Posted tagged ‘Ralph Ellison’

Quote for the Day: Something to Remember…

June 19, 2008

in this relatively calm and still almost genteel lull before the general election storm.  I read this passage in the very small hours of last night and it cast a graceful, unexpected glow on the events taking place right now.

(This has nothing to do with the major themes of the blog, I know.  It’s just the predictable consequence of late, late night reading, a little bit too good not to share.)

It behooves us to keep a close eye on this process of Americanness.  My grandparents were slaves.  See how short a time it’s bee?  I grew up reading Twain and then, after all those Aunt Jemima roles, those Stepin Fetchit roles, roles with their own subtleties, here comes this voice from Mississippi, William Faulkner.  It just goes to show you that you can’t be southern without being black, and you can’te be a black southerner without being white.  Think of LBJ.  Think of Hugo Black.  There are a lot of subtleties based on race that we will ourselves not to perceive, but at our peril.  The truth is that the quality of Americanness, that thing the kids invariable give voice to, will always come out.” (Italics in the original).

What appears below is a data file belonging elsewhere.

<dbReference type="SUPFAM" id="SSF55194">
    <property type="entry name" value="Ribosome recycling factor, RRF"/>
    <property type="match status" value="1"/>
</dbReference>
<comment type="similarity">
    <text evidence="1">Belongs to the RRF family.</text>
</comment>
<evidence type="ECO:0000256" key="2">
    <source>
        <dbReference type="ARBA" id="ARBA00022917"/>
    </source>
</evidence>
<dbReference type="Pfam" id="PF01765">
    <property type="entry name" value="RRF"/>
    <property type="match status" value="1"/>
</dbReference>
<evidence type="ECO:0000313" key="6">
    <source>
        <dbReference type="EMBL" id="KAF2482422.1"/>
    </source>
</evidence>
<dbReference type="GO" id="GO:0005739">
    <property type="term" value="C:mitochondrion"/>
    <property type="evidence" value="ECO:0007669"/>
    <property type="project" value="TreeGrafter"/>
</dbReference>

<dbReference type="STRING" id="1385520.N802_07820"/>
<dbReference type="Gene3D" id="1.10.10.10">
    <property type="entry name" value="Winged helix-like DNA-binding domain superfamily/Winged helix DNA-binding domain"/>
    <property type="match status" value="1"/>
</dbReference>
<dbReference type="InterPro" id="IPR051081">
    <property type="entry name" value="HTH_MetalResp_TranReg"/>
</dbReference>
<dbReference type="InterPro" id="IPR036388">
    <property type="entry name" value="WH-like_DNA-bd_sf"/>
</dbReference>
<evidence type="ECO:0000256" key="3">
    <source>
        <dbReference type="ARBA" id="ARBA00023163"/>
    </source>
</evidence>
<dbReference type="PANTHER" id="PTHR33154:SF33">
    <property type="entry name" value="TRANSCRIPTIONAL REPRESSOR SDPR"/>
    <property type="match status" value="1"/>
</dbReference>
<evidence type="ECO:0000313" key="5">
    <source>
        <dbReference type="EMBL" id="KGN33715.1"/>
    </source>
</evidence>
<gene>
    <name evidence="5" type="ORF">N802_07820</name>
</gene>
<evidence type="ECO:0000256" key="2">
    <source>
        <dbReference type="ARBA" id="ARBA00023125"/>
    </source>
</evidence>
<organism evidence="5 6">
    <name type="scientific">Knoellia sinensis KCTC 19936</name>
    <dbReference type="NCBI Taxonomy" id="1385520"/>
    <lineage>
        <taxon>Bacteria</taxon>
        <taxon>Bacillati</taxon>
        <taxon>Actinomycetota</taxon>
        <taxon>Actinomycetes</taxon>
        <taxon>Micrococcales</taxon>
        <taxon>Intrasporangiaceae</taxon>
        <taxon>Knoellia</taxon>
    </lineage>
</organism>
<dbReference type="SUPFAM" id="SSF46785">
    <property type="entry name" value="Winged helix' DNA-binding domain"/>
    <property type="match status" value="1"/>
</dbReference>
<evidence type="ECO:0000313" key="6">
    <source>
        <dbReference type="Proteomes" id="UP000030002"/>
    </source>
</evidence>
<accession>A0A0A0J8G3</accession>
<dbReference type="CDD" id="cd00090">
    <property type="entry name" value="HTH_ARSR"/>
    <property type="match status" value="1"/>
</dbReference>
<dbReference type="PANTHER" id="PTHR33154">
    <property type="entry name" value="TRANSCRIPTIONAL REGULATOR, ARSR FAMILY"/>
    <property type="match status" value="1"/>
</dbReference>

That’s Ralph Ellison speaking after a a fine supper on the occasion of his eightieth birthday, March 1, 1994.

Among those who raised their glasses to him was New Yorker writer and editor David Remnick, from whose essay “Visible Man” this quote was taken. You can find the whole piece in The Devil Problem and Other True Stories.

For those reading this with an interest in the form horrible named “creative” non fiction (what?  so the rest’s chopped liver?) this book, a collection of profile from the early and middle ’90s, is a fine case book.  To my mind, the real secret of learning to write is learning to read with a professional’s eye, not a civilian’s — especially the stuff that made you want to be a writer in the first place .  Remnick’s work is a fine place to start.

Image:  Ralph Ellison in 1961, taken by an unknown photographer.  Library of Congress, courtesy of the National Archives.  Source:  Wikimedia Commons.